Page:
Patterson v. Nine Energy Serv., LLC

Decision Date30 August 2018
Docket NumberNo. CIV 17-1116 JB/GBW,CIV 17-1116 JB/GBW
Citation330 F.Supp.3d 1280
Parties Ryan PATTERSON, Plaintiff, v. NINE ENERGY SERVICE, LLC, Defendant.
CourtU.S. District Court — District of New Mexico

Jack L. Siegel, Siegel Law Group, P.L.L.C., Dallas, Texas and J. Derek Braziel, Travis Andrew Gasper, Lee & Braziel, L.L.P., Dallas, Texas, Attorneys for the Plaintiff

Christopher S. Mann, Jones Walker, L.L.P., New Orleans, Louisiana and Jennifer L. Anderson, Jones Walker, L.L.P., Baton Rouge, Louisiana, Attorneys for the Defendant



THIS MATTER comes before the Court on: (i) the Defendant's Motion to Dismiss the First Amended Class Action Complaint (R. Doc. 3) and Compel Arbitration, filed December 6, 2017 (Doc. 5)("Motion"); and (ii) the Surreply in Opposition to Defendant's Motion to Dismiss the Class Action Complaint and Serve [sic], filed January 10, 2018 (Doc. 16)("Surreply Motion"). The Court held a hearing on June 27, 2018. The primary issues are: (i) whether the Court has diversity jurisdiction to adjudicate this case when the citizenship of one of the parties is unclear; (ii) whether the arbitration agreement into which Plaintiff Ryan Patterson and Defendant Nine Energy Service, LLC ("Nine Energy") entered contains adequate consideration; (iii) whether the arbitration agreement is substantively unconscionable, because it contains a unilateral carve-out allowing Nine Energy to request injunctive relief in court to protect its confidential information; and (iv) whether the arbitration agreement is substantively unconscionable, because it provides only sixty days after a dispute arises in which to file a demand for arbitration. The Court concludes that the parties have not established diversity jurisdiction, so the Court will order the parties to show cause why the Court should not dismiss this case for lack of subject-matter jurisdiction. On the merits, if the Court has subject-matter jurisdiction, the Court is inclined to conclude that the Arbitration Agreement contains adequate consideration, and, although the injunctive relief provision is substantively unconscionable, it is also severable. Further, the Court is not inclined to hold the Arbitration Agreement's sixty-day limitations period unconscionable. Finally, if the Court has subject-matter jurisdiction, the Court is inclined to stay proceedings in this case, rather than dismissing it. Accordingly, the Court is inclined to grant the Motion in part.


Patterson worked for Nine Energy, an oilfield services company, from March to October of 2017. See First Amended Class Action Complaint ¶ 5, at 2, filed November 13, 2017 (Doc. 3)("Amended Complaint").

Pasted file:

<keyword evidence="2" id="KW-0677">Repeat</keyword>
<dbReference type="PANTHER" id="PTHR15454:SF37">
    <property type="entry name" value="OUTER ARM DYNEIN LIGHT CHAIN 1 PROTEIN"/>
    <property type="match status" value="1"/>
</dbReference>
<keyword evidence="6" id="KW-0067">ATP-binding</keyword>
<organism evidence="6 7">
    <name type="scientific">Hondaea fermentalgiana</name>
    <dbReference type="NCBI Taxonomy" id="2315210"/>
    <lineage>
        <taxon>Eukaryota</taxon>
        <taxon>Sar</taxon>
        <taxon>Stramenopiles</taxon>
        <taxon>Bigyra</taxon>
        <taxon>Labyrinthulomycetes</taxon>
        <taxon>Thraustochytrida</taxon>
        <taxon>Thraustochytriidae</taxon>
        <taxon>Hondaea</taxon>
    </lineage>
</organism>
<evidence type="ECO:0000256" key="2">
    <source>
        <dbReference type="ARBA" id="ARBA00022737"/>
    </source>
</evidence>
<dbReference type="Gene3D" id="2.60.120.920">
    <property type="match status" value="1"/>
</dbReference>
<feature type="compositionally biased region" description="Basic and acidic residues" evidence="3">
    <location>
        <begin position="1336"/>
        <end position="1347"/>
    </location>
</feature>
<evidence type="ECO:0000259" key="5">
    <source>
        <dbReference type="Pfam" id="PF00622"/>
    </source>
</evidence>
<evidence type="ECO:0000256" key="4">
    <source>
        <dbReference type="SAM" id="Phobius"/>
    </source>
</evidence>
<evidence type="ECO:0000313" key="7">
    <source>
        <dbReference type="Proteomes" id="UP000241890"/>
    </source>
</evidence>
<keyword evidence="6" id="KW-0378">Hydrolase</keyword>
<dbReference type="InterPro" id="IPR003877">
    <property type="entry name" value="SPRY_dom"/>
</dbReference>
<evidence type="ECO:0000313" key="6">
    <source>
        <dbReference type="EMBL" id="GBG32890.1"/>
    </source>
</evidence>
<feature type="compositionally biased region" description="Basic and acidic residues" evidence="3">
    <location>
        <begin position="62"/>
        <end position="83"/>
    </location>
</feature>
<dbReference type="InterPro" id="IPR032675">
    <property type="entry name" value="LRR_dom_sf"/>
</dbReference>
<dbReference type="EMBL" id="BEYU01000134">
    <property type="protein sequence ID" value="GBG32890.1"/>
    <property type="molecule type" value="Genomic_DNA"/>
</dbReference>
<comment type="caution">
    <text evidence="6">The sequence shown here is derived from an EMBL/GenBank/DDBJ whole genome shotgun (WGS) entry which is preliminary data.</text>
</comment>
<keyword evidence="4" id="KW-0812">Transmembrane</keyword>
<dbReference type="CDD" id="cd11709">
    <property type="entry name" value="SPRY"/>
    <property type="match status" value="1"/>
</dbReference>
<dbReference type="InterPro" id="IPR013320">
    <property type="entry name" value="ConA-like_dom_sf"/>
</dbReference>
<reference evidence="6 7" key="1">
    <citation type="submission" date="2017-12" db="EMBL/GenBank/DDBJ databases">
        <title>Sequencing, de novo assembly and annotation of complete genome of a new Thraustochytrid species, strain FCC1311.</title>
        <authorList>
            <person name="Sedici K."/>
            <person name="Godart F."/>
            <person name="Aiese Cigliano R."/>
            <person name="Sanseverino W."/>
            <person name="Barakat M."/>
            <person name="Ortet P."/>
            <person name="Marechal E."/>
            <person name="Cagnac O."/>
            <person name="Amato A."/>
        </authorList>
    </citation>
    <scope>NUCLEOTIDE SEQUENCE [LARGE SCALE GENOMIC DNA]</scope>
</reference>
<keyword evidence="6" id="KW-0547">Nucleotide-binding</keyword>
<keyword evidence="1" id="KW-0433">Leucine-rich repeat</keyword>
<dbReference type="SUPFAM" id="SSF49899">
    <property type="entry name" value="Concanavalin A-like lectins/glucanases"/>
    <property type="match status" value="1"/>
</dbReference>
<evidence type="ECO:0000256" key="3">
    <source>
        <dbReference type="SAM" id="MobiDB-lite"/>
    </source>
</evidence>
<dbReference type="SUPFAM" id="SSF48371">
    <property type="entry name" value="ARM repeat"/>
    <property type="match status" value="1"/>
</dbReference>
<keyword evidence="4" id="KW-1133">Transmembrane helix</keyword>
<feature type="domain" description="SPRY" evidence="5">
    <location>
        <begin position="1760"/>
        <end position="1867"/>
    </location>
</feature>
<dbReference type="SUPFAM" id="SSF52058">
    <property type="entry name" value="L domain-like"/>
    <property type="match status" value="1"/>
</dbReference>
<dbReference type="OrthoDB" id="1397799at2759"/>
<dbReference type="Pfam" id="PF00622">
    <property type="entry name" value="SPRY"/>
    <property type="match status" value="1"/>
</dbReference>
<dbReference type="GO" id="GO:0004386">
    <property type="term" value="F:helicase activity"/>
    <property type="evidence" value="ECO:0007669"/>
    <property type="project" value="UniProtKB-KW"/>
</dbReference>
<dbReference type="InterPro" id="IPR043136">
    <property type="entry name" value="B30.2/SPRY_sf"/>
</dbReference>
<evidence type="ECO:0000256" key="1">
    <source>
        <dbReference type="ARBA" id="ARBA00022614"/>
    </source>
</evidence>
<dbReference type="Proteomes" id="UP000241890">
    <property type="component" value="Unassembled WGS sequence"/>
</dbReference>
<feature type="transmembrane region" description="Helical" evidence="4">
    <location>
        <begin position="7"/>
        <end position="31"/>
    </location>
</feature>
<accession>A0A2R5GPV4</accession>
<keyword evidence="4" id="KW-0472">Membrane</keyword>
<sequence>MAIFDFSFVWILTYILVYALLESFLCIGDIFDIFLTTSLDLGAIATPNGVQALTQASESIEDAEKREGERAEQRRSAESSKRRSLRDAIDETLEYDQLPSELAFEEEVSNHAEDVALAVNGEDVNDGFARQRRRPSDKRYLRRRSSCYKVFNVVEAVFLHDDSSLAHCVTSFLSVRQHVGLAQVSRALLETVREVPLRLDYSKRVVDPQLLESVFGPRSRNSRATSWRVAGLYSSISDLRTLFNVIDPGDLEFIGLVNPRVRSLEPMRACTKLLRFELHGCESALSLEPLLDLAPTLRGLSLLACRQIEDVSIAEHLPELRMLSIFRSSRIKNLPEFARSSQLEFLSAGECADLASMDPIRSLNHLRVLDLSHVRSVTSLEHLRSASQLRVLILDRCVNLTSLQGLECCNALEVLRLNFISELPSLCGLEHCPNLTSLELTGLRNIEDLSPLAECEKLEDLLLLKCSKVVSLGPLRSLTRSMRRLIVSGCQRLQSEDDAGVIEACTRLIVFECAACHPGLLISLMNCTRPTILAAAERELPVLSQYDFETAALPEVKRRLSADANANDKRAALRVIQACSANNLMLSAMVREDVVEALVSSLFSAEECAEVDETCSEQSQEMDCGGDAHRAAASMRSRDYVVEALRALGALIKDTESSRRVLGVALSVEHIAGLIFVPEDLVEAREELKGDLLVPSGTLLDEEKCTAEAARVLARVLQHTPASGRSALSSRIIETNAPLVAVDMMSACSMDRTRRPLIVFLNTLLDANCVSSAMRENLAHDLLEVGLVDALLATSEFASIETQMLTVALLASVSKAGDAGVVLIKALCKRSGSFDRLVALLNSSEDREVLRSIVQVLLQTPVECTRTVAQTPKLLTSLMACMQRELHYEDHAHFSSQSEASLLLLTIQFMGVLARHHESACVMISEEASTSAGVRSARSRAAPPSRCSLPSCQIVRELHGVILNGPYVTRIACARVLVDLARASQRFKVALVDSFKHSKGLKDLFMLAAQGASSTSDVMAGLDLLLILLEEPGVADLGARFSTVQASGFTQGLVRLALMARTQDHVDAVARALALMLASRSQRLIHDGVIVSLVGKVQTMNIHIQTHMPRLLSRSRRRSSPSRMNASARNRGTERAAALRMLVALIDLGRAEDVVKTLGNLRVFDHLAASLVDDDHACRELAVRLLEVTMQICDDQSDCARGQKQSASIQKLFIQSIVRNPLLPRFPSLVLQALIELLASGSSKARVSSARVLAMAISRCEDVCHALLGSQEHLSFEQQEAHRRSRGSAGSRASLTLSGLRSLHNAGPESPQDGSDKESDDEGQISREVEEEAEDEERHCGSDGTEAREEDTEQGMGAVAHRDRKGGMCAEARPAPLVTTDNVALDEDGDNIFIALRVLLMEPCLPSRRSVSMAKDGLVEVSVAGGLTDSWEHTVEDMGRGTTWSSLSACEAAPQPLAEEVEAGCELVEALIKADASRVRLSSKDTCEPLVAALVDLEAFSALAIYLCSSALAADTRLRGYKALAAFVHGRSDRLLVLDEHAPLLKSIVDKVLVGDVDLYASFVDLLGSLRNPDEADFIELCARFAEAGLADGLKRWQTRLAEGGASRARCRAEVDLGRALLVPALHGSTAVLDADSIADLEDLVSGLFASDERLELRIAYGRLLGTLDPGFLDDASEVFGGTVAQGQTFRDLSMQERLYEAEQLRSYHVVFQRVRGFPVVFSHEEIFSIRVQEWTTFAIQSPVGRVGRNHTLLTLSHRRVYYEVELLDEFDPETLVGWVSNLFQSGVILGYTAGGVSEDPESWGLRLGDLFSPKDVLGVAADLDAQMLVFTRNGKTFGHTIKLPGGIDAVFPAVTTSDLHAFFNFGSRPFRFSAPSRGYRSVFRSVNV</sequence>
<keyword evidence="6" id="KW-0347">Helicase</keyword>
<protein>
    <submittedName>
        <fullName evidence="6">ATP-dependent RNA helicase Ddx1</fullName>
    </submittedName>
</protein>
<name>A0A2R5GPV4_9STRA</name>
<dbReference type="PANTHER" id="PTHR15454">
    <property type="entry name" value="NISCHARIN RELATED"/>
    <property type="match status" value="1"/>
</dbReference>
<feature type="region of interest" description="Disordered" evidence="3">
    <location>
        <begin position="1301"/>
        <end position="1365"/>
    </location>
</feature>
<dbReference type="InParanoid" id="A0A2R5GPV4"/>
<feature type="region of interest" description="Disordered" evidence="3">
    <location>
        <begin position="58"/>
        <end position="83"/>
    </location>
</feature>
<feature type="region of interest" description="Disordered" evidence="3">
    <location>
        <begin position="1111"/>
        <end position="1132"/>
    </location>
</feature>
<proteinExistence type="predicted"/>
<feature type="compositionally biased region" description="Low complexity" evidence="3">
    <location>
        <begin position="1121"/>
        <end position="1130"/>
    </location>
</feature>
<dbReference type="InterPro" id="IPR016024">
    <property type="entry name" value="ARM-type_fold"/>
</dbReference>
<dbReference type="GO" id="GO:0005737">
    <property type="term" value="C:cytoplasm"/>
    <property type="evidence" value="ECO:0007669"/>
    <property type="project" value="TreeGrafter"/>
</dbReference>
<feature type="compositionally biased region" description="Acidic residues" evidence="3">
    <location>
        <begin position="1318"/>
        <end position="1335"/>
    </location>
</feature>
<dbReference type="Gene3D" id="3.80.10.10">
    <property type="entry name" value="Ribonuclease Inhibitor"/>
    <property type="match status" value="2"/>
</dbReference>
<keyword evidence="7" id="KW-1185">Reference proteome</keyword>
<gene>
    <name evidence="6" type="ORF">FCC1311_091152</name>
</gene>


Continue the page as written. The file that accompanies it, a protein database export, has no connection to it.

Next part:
His "primary job duty consisted of operating pressure control equipment and tools." Amended Complaint ¶ 15, at 3. Nine Energy first offered Patterson employment via letter on February 28, 2017. See Letter from Sally Haynes, Human Resources Manager, to Ryan Patterson at 1-2, (dated February 28, 2017), filed January 3, 2018 (Doc. 14-2)("Offer Letter"). Patterson's Offer Letter states that his employment is contingent upon an enumerated list of items, including drug testing, physical capacity testing, and other things. See Offer Letter at 1. The Offer Letter does not mention arbitration. See Offer Letter at 1-2. Patterson accepted the employment offer by signing the Offer Letter on March 1, 2017. See Offer Letter at 2. Patterson did not begin work at Nine Energy until March 20, 2017. See Supplemental Declaration of Sharon Warren ¶ 7, at 2 (dated January 3, 2018), filed January 3, 2018 (Doc. 14-1).

On March 1, 2017 -- the same day that Patterson signed the Offer Letter -- he also signed the Confidentiality and Dispute Resolution Agreement at 6, filed December 6, 2017 (Doc. 5-2)("Arbitration Agreement"). The Arbitration Agreement states that "the Company and the Employee agree to submit exclusively to final and binding arbitration any and all Disputes as defined herein in accordance with the following understanding and terms." Arbitration Agreement at 3. The Arbitration Agreement defines the word "dispute" as

all legal and equitable claims, demands, disputes, controversies, issues, and disagreements, of whatever nature or kind, whether in contract, tort, under statute or regulation, or any other law or source of legal obligation, including but not limited to those relating to, concerning, or arising out of this Agreement; the interpretation or subject matter of this Agreement or program ... wages or other compensation received by or owed to any Employee, including minimum wage and overtime pay.

Arbitration Agreement at 2. The Arbitration Agreement continues: